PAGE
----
which leads to a greater surface area and hence greater
adsorptive capacity represented by the iodine number.
The average value for the iodine number was 360, which
is in agreement with the average value obtained by Girgis
and El-Hendawy (2002), compared with an average of
300 when ZnCl
2
was used.
Eect of activation temperature on the iodine number. As
can be seen from Fig. 8, the iodine number increases signif-
icantly with increase in activation temperature. The in-
crease in activation temperature increases the micro-pore
development (Bacaoui et al., 2001), which increases the
adsorptive capacity of the activated carbon. Similar results
were obtained by other researchers (Girgis and El-Hen-
dawy, 2002; Moreno-Castilla et al., 2001).
Eect of impregnation ratio on the iodine number. Fig. 9
shows the eect of changing the impregnation ratio on
the iodine number for two dierent temperatures and two
Fig. 7. The relation between activation time and iodine number using chemical activation at T
a
= 800 C, dp = 0.710.85 and IR = 0.4.
Fig. 8. The relation between activation temperature and iodine number using H
3
PO
4
.
N.M. Haimour, S. Emeish / Waste Management 26 (2006) 651660 657
dierent particle size ranges. The highest iodine number
was obtained at an impregnation ratio of 0.4 and a temper-
ature of 800 C, when phosphoric acid was used as the
impregnation reagent. By increasing the impregnation ratio
at the same temperature, the iodine number decreased
sharply and an oscillation is noticed for all of the cases
but more clearly for a temperature of 800 C. The experi-
ment of IR = 0.4 was repeated twice because the results
seem to be abnormal; however, similar results were ob-
tained. This trend was obtained by Abdi et al. (2001) for
activation of nutshells using ZnCl
2
. This trend means that
by increasing the impregnation ratio there is a transfer
from one type of pores to another. For the high tempera-
ture case and when using H
3
PO
4
, another phenomena
could have occurred where phosphorus-bearing species
leave the carboneous surface and a disintegration of the
structure of the activated carbon occurs; therefore, the
iodine number of the activated carbon has been decreased.
The development of the microporosity of the activated car-
bon is aected, mainly, by temperature and IR. At a higher
temperature (800 C), the maximum iodine number was
obtained at a lower IR of 0.4. By decreasing the activation
temperature to 400 C, a higher IR of 1.2 is required to
obtain the maximum iodine number.
Eect of particle size on the iodine number. By increasing
the average particle size from 0.428 to 0.60 mm, the iodine
number increased from 474 to 495. By further increasing
the particle size to 0.78 mm, a decrease in iodine number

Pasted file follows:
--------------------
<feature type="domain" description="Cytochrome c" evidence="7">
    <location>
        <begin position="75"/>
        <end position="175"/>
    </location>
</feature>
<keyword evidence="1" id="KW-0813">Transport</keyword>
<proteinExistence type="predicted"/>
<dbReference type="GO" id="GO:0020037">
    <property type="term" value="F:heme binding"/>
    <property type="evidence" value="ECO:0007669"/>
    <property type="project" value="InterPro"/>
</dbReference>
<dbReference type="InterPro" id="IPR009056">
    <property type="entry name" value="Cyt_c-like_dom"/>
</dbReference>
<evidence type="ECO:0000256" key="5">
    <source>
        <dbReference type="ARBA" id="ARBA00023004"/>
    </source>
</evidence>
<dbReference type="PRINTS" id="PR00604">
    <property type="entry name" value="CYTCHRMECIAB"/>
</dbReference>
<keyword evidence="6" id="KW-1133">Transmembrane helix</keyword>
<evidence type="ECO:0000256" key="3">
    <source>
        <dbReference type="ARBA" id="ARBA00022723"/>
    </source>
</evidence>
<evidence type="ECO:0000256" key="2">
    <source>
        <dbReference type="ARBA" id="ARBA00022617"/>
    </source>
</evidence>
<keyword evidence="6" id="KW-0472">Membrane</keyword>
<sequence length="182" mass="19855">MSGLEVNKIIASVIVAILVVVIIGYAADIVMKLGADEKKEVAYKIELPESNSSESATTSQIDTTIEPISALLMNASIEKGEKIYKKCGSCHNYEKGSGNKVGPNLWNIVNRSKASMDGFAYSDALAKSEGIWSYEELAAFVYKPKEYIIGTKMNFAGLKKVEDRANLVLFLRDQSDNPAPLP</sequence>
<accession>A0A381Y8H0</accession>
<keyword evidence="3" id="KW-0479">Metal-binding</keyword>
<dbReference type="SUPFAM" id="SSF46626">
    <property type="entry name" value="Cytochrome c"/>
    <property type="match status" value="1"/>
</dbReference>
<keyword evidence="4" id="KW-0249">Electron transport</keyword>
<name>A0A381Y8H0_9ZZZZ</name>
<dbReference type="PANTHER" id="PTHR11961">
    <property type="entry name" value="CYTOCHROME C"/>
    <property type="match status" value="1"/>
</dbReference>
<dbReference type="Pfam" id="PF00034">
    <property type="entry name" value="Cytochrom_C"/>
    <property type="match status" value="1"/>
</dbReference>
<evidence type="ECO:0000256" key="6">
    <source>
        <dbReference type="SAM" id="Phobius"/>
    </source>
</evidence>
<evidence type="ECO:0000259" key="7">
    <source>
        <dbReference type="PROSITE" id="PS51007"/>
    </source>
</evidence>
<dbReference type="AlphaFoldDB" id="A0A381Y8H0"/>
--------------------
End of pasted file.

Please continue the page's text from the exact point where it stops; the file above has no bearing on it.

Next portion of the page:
to a value of 374 was obtained. By increasing the particle
size to 1.2 mm, the iodine number increased to 458 as
can be seen from Fig. 10. The decrease in iodine number
with increasing particle size is due to increasing external
surface area and decreasing of the diusion path; therefore,
easier penetration of the viscous H
3
PO
4
to the core of the
smaller particles compared with larger particles occurs.
Further increase in the particle size does not have an appre-
ciable eect on the iodine number. The average variation of
the iodine number for the range of particle sizes from 0.78
to 1.2 mm is 6%, which is not abnormal for this type of
experiment. The average variation of the iodine number
for the whole range of particle sizes studied is 10%. The
highest iodine number was 495 and was obtained when
the average particle size was 0.60 mm and at an impregna-
tion ratio of 0.6.
Fig. 9. The relation between impregnation ratio and iodine number using H
3
PO
4
at t
a
= 60 min.
Fig. 10. The relation between particle size and iodine number using H
3
PO
4
at T
a
= 800 C, t
a
= 60 min and IR = 0.4.
658 N.M. Haimour, S. Emeish / Waste Management 26 (2006) 651660
5. Conclusions
Waste date stones were used as raw materials for the
production of activated carbon using H
3
PO
4
as an activa-
tion agent. The maximum value of the iodine number of
the activated carbon produced in this work was about
495 under the following conditions: impregnation ratio
0.4, activation time 60 min, activation temperature
800 C, particle size 0.60 mm. The maximum iodine num-
ber in this work is higher than the iodine number obtained
by other researchers using ZnCl
2
. The iodine number in-
creases signicantly with an increase in activation temper-
ature. An oscillation in the value of the iodine number
has been noticed with increasing impregnation ratio at
the same temperature.
The average variation of the iodine number for the
whole range of particle sizes studied is 10%. The iodine
number for the produced activated carbon was higher
when phosphoric acid was used, compared to that when
zinc chloride was used as impregnation reagent. How-
ever, the yield obtained when H
3
PO
4
was used for acti-
vation is lower than the yield obtained when ZnCl
2
was used. The percentage yield of the activated carbon
decreased from 44 to 34 by increasing the impregnation
ratio from 0.2 to 1.4 at 400 C and increased from 11
to 25 by increasing the impregnation ratio from 0.2 to
1.4 at 800 C. The percentage yield decreases by increas-
ing the particle size. This abnormal behavior could be
attributed to the low-porosity and compact cellular struc-
ture of date stones and the high viscosity and low diu-
sion coecient of concentrated H
3
PO
4
through the
particles.